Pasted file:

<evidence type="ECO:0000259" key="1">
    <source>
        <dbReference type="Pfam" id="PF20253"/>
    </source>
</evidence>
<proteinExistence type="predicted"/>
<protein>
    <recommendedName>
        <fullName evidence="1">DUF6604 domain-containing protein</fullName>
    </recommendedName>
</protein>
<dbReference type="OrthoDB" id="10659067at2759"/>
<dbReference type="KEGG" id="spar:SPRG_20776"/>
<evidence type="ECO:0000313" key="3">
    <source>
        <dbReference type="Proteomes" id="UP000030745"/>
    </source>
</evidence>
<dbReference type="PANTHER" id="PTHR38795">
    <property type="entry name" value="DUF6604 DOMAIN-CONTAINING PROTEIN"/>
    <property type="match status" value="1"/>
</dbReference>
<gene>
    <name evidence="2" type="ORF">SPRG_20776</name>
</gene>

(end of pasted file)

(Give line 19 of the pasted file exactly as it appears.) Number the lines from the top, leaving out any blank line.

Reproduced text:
<dbReference type="PANTHER" id="PTHR38795">